A recent chat I had with a few branch managers had me reflecting on a 100-year-old quote about advertising. A pioneering merchant and advertising innovator named John Wanamaker once said, “Half the money I spend on advertising is wasted; the trouble is I don’t know which half.”
I have always considered that quote to have a broader application than advertising. I stressed to those managers that the results you will achieve in any one day may not seem highly correlated to the amount of work you put in that day.
There are days in which you hit the branch with a smile on your face and a song in your heart. You get out there and give your best efforts.
You provide great service to existing customers and engage as many potential new ones as you can. You utilize your marketing opportunities and do everything you can to grow your business.
And even on those kinds of days, we sometimes don’t see the immediate results we feel we, well… have earned. When we do everything right, we should see positive results! Right?
Well…right. But it might not happen at the pace or predictability we’d like. I like to point out to folks that we are not dealing with inanimate objects.
We can’t say, “If I exert this much effort on Object A, I will observe X amount of movement by Object A.”
People are “independent variables” in our little sales equations. They don’t respond to the same efforts on our parts in the exact same ways or in the exact same manner.
The very same person you encounter this week is a slightly different version of himself than the one you interacted with last week.
This thing we call life tends to influence our moods and preferences and interests (at least a little) as we experience it. Some days, our best sales efforts are encountered by folks receptive to them.
Some days we aren’t as fortunate.
But our odds of finding right message/right time greatly increase when we remain dedicated to consistently getting our messages out there. Some folks need to see, hear, or experience the same messages multiple times to actually receive them.
And then they do. And then they act.
Our efforts and messages didn’t change. They did.
A slow day or week isn’t a sign that your efforts are being wasted. They’ll only be wasted if you ever choose to stop giving your best efforts.
I’ve enjoyed a coaching opportunity I’ve been given over the past few weeks more than I would have originally expected. I was guilt-ed into serving as an assistant coach for my older son’s soccer team.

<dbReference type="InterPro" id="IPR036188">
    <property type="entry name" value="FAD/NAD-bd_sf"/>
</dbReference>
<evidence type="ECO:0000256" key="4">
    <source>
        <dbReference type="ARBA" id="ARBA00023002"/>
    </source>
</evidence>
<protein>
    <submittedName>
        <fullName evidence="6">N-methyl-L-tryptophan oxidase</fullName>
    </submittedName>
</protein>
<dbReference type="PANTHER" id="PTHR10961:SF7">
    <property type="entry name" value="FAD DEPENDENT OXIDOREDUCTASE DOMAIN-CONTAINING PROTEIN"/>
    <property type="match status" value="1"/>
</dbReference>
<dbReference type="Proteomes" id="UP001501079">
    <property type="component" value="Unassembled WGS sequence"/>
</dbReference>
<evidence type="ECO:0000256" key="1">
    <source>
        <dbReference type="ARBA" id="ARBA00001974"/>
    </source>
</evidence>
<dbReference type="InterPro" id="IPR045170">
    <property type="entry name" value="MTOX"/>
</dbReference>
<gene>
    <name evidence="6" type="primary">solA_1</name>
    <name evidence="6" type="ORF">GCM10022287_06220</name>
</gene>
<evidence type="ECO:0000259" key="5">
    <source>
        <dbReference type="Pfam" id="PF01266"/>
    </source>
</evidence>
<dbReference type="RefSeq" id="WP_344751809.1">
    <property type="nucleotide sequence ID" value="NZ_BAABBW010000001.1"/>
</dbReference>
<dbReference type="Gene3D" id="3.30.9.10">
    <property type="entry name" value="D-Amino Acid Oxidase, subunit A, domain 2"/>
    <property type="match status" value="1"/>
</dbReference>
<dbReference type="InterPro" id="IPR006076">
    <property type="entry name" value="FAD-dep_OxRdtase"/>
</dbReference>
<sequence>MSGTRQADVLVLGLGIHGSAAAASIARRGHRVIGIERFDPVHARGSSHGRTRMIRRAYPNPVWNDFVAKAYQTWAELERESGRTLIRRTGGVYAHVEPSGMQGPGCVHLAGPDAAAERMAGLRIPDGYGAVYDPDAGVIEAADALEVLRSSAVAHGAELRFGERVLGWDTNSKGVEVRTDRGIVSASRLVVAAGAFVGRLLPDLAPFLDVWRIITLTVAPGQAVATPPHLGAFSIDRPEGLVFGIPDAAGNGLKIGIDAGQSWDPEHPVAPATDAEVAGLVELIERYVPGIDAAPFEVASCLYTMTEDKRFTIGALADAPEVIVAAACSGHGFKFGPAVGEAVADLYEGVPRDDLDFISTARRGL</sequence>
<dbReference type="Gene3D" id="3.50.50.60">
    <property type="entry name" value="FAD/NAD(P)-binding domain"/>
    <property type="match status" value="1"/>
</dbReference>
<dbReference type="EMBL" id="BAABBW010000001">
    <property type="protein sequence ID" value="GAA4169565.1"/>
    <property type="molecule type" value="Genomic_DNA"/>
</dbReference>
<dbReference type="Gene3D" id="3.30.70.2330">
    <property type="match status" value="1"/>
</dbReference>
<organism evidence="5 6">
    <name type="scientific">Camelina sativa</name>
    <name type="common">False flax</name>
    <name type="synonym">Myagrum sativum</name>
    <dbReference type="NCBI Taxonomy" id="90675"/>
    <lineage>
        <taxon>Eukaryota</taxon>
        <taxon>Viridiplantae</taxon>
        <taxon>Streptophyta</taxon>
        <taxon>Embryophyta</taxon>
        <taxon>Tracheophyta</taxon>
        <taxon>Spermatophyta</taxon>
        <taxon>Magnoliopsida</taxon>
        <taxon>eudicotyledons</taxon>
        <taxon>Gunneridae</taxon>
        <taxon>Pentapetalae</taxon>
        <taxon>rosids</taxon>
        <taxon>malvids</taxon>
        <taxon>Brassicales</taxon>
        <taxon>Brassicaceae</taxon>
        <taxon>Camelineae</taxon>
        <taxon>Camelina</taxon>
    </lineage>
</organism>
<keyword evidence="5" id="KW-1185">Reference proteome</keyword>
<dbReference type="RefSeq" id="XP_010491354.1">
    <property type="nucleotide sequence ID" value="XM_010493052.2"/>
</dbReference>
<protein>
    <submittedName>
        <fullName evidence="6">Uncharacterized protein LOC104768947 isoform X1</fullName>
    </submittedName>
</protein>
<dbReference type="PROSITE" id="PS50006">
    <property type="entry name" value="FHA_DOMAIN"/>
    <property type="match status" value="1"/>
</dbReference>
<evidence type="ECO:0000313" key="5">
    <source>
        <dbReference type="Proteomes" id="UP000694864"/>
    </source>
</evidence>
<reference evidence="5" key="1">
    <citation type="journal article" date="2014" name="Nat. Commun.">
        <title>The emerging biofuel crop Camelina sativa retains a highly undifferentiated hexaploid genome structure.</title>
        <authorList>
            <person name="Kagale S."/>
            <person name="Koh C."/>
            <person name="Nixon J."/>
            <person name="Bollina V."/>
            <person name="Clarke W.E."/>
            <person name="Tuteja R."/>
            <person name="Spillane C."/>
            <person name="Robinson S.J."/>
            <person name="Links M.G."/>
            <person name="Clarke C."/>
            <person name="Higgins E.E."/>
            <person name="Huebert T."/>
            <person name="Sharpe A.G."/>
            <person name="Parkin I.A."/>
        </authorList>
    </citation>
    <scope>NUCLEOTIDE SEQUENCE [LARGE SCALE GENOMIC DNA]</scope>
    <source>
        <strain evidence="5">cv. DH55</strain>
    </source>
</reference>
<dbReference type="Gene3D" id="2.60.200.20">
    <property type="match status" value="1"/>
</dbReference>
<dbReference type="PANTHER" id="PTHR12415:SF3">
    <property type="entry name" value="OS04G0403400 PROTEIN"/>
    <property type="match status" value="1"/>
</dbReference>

I explained to the head coach that I have lots of coaching experience in the sports in which you throw, catch, shoot, or hit a ball.
I’ve no experience in the game which you primarily kick the ball. I know very little about the rules and next to nothing about the strategy.
But 18 teenagers with big disparities in athleticism and experience is a lot to ask any one coach to handle. So I’ve been out there doing my best to fake it until I have a clue.
I read up on the rules as best I could and watched a few videos on strategies. I would now describe my soccer acumen as “on the verge of almost dangerous.”
But something that I didn’t count on has made the experience more enjoyable for me and, I believe, helpful for the team. Our coach is a great guy who has coached soccer for 20 years.
He forgot more about soccer before lunch today than I know.
But he is accustomed to coaching pretty accomplished players. And when our 11 strongest players are on the field and in the right positions, his plans usually take shape.
When players of lesser experience or physical ability are in, those strategies often go from being a net positive to net negative.
Over time (in other sports) I’ve developed a decent ability to assess players’ strengths and weaknesses and put them in their best positions for success. This doesn’t mean “hiding” them.
It means simplifying the game and positioning them to make the greatest contributions they can on that given day.
My job has become listening to strategies the coach wants to execute and helping him decipher which players, in what positions, give us the best chances to accomplish them. Sure, I’m still saying things like, “I’m glad they seem to understand what you’re yelling, because I don’t.”
But he’s learning to work with my strengths and weaknesses, as well.
Whether leading sports or business teams, strategy is important. But objectively assessing our team members and putting them in their best positions to succeed (while we “coach them up”) goes a long way to making those strategies work.
Are you doing all you can to put your own team members in positions to find success today?